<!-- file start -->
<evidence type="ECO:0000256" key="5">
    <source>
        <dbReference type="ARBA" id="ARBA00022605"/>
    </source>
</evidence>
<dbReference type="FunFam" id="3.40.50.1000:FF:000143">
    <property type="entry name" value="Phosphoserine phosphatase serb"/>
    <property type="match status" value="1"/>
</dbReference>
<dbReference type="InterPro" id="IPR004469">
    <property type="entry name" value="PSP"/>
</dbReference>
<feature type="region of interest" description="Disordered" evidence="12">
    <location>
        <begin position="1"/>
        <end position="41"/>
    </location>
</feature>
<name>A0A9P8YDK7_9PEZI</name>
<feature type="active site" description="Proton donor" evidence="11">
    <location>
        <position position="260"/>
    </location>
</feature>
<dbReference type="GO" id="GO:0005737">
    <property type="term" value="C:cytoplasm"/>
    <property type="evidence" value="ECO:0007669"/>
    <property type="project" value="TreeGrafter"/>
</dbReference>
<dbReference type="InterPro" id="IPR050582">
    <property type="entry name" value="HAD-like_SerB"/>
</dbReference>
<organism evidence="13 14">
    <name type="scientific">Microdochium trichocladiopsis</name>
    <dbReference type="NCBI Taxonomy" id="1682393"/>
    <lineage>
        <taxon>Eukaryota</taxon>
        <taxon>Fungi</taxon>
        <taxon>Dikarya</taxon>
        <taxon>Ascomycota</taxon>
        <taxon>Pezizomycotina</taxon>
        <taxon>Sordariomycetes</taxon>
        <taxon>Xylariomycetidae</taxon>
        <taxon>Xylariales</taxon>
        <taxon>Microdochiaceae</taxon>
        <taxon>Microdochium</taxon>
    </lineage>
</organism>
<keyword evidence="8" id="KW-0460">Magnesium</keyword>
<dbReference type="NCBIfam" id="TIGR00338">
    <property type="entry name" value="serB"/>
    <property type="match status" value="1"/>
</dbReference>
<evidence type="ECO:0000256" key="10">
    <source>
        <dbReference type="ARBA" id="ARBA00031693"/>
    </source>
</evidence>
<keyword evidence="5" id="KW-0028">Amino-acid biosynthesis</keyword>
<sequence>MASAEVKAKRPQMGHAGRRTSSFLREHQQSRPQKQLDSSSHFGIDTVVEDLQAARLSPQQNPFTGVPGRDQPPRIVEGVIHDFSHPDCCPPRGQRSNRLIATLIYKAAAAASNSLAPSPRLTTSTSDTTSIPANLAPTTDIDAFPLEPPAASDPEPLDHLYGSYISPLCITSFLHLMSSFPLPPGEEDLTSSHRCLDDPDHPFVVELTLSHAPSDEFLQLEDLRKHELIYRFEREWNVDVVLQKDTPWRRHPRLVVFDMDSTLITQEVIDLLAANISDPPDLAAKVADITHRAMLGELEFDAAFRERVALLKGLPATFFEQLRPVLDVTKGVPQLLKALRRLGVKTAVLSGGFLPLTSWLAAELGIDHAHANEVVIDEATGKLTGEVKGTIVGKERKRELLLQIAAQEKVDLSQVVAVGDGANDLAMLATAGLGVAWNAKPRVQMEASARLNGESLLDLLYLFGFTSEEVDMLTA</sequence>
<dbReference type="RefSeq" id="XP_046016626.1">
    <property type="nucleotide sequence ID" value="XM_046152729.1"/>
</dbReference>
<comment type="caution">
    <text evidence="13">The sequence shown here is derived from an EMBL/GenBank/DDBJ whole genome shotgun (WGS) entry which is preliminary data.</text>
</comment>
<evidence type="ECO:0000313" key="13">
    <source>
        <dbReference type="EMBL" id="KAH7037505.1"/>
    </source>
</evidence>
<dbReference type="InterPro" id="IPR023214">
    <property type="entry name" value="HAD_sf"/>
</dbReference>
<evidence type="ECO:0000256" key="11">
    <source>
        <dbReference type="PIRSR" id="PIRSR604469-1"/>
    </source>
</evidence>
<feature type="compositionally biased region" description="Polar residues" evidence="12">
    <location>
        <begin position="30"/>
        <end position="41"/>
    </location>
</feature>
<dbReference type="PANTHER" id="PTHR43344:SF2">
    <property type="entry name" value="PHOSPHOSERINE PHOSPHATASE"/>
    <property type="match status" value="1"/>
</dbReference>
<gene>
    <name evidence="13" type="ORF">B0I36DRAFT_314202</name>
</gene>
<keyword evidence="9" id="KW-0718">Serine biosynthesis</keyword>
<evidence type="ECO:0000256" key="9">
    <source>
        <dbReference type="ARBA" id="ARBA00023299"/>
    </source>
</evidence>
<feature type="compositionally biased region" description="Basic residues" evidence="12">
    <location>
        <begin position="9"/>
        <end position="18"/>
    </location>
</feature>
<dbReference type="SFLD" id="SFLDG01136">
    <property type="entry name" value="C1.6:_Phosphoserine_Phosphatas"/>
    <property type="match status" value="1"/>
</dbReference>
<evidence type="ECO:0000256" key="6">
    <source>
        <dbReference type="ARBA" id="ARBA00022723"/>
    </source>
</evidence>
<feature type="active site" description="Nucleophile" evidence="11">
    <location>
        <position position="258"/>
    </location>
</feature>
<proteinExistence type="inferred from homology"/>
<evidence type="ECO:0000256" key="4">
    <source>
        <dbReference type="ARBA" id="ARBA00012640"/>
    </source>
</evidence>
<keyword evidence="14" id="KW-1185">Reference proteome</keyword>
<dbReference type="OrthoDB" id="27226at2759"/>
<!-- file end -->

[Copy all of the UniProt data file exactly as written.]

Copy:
<evidence type="ECO:0000256" key="5">
    <source>
        <dbReference type="ARBA" id="ARBA00022605"/>
    </source>
</evidence>
<dbReference type="FunFam" id="3.40.50.1000:FF:000143">
    <property type="entry name" value="Phosphoserine phosphatase serb"/>
    <property type="match status" value="1"/>
</dbReference>
<dbReference type="InterPro" id="IPR004469">
    <property type="entry name" value="PSP"/>
</dbReference>
<feature type="region of interest" description="Disordered" evidence="12">
    <location>
        <begin position="1"/>
        <end position="41"/>
    </location>
</feature>
<name>A0A9P8YDK7_9PEZI</name>
<feature type="active site" description="Proton donor" evidence="11">
    <location>
        <position position="260"/>
    </location>
</feature>
<dbReference type="GO" id="GO:0005737">
    <property type="term" value="C:cytoplasm"/>
    <property type="evidence" value="ECO:0007669"/>
    <property type="project" value="TreeGrafter"/>
</dbReference>
<dbReference type="InterPro" id="IPR050582">
    <property type="entry name" value="HAD-like_SerB"/>
</dbReference>
<organism evidence="13 14">
    <name type="scientific">Microdochium trichocladiopsis</name>
    <dbReference type="NCBI Taxonomy" id="1682393"/>
    <lineage>
        <taxon>Eukaryota</taxon>
        <taxon>Fungi</taxon>
        <taxon>Dikarya</taxon>
        <taxon>Ascomycota</taxon>
        <taxon>Pezizomycotina</taxon>
        <taxon>Sordariomycetes</taxon>
        <taxon>Xylariomycetidae</taxon>
        <taxon>Xylariales</taxon>
        <taxon>Microdochiaceae</taxon>
        <taxon>Microdochium</taxon>
    </lineage>
</organism>
<keyword evidence="8" id="KW-0460">Magnesium</keyword>
<dbReference type="NCBIfam" id="TIGR00338">
    <property type="entry name" value="serB"/>
    <property type="match status" value="1"/>
</dbReference>
<evidence type="ECO:0000256" key="10">
    <source>
        <dbReference type="ARBA" id="ARBA00031693"/>
    </source>
</evidence>
<keyword evidence="5" id="KW-0028">Amino-acid biosynthesis</keyword>
<sequence>MASAEVKAKRPQMGHAGRRTSSFLREHQQSRPQKQLDSSSHFGIDTVVEDLQAARLSPQQNPFTGVPGRDQPPRIVEGVIHDFSHPDCCPPRGQRSNRLIATLIYKAAAAASNSLAPSPRLTTSTSDTTSIPANLAPTTDIDAFPLEPPAASDPEPLDHLYGSYISPLCITSFLHLMSSFPLPPGEEDLTSSHRCLDDPDHPFVVELTLSHAPSDEFLQLEDLRKHELIYRFEREWNVDVVLQKDTPWRRHPRLVVFDMDSTLITQEVIDLLAANISDPPDLAAKVADITHRAMLGELEFDAAFRERVALLKGLPATFFEQLRPVLDVTKGVPQLLKALRRLGVKTAVLSGGFLPLTSWLAAELGIDHAHANEVVIDEATGKLTGEVKGTIVGKERKRELLLQIAAQEKVDLSQVVAVGDGANDLAMLATAGLGVAWNAKPRVQMEASARLNGESLLDLLYLFGFTSEEVDMLTA</sequence>
<dbReference type="RefSeq" id="XP_046016626.1">
    <property type="nucleotide sequence ID" value="XM_046152729.1"/>
</dbReference>
<comment type="caution">
    <text evidence="13">The sequence shown here is derived from an EMBL/GenBank/DDBJ whole genome shotgun (WGS) entry which is preliminary data.</text>
</comment>
<evidence type="ECO:0000313" key="13">
    <source>
        <dbReference type="EMBL" id="KAH7037505.1"/>
    </source>
</evidence>
<dbReference type="InterPro" id="IPR023214">
    <property type="entry name" value="HAD_sf"/>
</dbReference>
<evidence type="ECO:0000256" key="11">
    <source>
        <dbReference type="PIRSR" id="PIRSR604469-1"/>
    </source>
</evidence>
<feature type="compositionally biased region" description="Polar residues" evidence="12">
    <location>
        <begin position="30"/>
        <end position="41"/>
    </location>
</feature>
<dbReference type="PANTHER" id="PTHR43344:SF2">
    <property type="entry name" value="PHOSPHOSERINE PHOSPHATASE"/>
    <property type="match status" value="1"/>
</dbReference>
<gene>
    <name evidence="13" type="ORF">B0I36DRAFT_314202</name>
</gene>
<keyword evidence="9" id="KW-0718">Serine biosynthesis</keyword>
<evidence type="ECO:0000256" key="9">
    <source>
        <dbReference type="ARBA" id="ARBA00023299"/>
    </source>
</evidence>
<feature type="compositionally biased region" description="Basic residues" evidence="12">
    <location>
        <begin position="9"/>
        <end position="18"/>
    </location>
</feature>
<dbReference type="SFLD" id="SFLDG01136">
    <property type="entry name" value="C1.6:_Phosphoserine_Phosphatas"/>
    <property type="match status" value="1"/>
</dbReference>
<evidence type="ECO:0000256" key="6">
    <source>
        <dbReference type="ARBA" id="ARBA00022723"/>
    </source>
</evidence>
<feature type="active site" description="Nucleophile" evidence="11">
    <location>
        <position position="258"/>
    </location>
</feature>
<proteinExistence type="inferred from homology"/>
<evidence type="ECO:0000256" key="4">
    <source>
        <dbReference type="ARBA" id="ARBA00012640"/>
    </source>
</evidence>
<keyword evidence="14" id="KW-1185">Reference proteome</keyword>
<dbReference type="OrthoDB" id="27226at2759"/>